Suicide In Police Car Raises Alarm Bells

Charlie Angus is raising alarm bells about the third world policing conditions face by northern First Nations after the apparent suicide of a young woman in Kasabonika First Nation who was being held in the back seat of a police car because the local police station had no heat.

 

Angus says this death is just the latest in a series of horror stories facing the under-funded Nishnawbe Aski Police (NAPs) service.

 

“We have police officers working with no back-up and sleeping in places where you wouldn’t let a dog sleep. We have prisoners being held in the back seats of cars or in makeshift jails where they face risk of either fire or freezing,” said Angus. “The NAPS officers are being forced to work in conditions that no other police unit in Canada would accept. Why the double standard?”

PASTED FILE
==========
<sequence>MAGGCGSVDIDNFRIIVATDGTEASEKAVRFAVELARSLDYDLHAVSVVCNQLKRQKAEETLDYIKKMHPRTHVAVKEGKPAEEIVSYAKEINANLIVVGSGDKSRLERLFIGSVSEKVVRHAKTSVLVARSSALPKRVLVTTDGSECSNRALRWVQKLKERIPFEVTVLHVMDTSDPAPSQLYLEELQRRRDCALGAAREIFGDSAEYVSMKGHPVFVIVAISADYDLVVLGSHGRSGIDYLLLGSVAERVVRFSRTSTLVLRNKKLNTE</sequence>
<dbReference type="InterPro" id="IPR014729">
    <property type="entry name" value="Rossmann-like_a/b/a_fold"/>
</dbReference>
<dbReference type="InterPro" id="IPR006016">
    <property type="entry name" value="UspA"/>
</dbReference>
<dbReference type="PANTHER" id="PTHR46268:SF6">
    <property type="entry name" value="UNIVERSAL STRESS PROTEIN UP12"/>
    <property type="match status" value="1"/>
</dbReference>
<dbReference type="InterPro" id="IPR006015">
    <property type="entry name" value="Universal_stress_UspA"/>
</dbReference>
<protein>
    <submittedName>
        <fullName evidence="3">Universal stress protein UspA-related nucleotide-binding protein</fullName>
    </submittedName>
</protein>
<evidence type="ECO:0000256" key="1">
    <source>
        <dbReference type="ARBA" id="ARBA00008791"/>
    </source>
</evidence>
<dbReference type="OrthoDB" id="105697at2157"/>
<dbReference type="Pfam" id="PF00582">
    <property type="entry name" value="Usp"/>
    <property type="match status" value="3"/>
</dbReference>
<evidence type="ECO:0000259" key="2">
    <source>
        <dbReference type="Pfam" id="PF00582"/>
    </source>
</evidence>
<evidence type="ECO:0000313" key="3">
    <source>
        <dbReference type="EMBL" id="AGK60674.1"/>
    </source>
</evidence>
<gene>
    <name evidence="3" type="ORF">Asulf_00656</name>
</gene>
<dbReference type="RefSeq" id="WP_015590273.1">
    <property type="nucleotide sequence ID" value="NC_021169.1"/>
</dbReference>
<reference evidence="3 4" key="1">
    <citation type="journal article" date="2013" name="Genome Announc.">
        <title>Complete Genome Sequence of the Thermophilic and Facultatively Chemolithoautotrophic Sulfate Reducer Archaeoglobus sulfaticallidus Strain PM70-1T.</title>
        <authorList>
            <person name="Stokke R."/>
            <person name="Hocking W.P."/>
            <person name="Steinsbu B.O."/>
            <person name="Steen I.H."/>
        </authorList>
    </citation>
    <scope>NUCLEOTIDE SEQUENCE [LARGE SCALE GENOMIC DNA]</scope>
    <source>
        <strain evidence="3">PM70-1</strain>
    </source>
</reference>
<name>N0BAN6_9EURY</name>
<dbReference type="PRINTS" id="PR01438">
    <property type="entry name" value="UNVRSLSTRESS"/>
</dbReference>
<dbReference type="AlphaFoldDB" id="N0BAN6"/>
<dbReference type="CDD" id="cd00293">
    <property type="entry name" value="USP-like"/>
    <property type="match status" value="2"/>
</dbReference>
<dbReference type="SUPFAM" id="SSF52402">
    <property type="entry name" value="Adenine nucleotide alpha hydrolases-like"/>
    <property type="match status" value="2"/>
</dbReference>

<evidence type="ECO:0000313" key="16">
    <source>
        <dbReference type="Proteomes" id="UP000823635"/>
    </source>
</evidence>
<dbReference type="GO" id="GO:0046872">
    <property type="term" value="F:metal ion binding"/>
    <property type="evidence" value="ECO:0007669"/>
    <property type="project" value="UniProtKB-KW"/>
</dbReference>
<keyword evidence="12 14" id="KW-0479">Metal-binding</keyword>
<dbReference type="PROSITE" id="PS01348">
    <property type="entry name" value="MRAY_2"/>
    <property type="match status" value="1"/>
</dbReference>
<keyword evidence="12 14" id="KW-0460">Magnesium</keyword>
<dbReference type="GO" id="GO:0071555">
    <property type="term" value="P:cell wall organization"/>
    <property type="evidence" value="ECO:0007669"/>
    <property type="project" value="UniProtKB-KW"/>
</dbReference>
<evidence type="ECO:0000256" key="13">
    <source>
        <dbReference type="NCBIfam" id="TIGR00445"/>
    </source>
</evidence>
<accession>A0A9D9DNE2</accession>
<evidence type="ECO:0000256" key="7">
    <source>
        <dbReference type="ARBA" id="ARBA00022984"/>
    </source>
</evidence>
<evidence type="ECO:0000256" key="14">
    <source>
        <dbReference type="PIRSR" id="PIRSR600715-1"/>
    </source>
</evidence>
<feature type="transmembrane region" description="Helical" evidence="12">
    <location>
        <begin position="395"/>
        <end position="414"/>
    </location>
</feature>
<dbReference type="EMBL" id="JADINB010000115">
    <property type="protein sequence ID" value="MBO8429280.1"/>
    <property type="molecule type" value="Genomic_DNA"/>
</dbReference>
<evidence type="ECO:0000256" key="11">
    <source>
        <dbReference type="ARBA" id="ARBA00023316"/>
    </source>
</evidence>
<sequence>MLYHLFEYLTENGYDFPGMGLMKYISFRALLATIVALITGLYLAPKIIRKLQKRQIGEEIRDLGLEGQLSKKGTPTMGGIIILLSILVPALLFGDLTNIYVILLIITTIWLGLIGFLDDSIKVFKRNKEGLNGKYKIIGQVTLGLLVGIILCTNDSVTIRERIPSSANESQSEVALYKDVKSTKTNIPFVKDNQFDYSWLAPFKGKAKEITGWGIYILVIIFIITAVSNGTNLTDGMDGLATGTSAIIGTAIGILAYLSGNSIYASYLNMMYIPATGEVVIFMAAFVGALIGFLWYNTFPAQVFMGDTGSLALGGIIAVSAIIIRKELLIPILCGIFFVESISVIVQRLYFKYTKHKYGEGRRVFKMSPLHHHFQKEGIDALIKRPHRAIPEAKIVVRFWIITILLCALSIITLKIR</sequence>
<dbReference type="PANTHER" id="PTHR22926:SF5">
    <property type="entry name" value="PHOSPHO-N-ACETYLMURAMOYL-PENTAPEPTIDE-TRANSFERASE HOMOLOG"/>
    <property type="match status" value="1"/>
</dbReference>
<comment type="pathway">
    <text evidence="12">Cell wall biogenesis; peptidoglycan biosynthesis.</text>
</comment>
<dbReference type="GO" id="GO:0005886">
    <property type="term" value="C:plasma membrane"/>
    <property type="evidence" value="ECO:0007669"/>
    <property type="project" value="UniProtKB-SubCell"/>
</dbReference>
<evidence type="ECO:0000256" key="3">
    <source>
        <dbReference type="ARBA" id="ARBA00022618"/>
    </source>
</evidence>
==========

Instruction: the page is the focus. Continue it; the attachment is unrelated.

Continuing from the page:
NAPs is funded 52% by the federal government and 48% by the Province of Ontario. The Federal government has refused to come to the table to discuss addressing the funding shortfalls. Last October, Angus wrote to Justice Minister Vic Toews asking for a plan to address the chronic under-funding. Toews has yet to answer.

 

“The Conservatives talk loudly about being tough on crime and providing safe communities. Yet they are leaving northern citizens and First Nation police to put up with third world conditions. This situation is unacceptable.”

 

In 2006, two young men burned to death in a makeshift jail cell in Kashechewan First Nation. A coroner’s inquiry came forward with 86 recommendations to address the situation faced by NAPs police. So far, the government has ignored many of the key recommendations.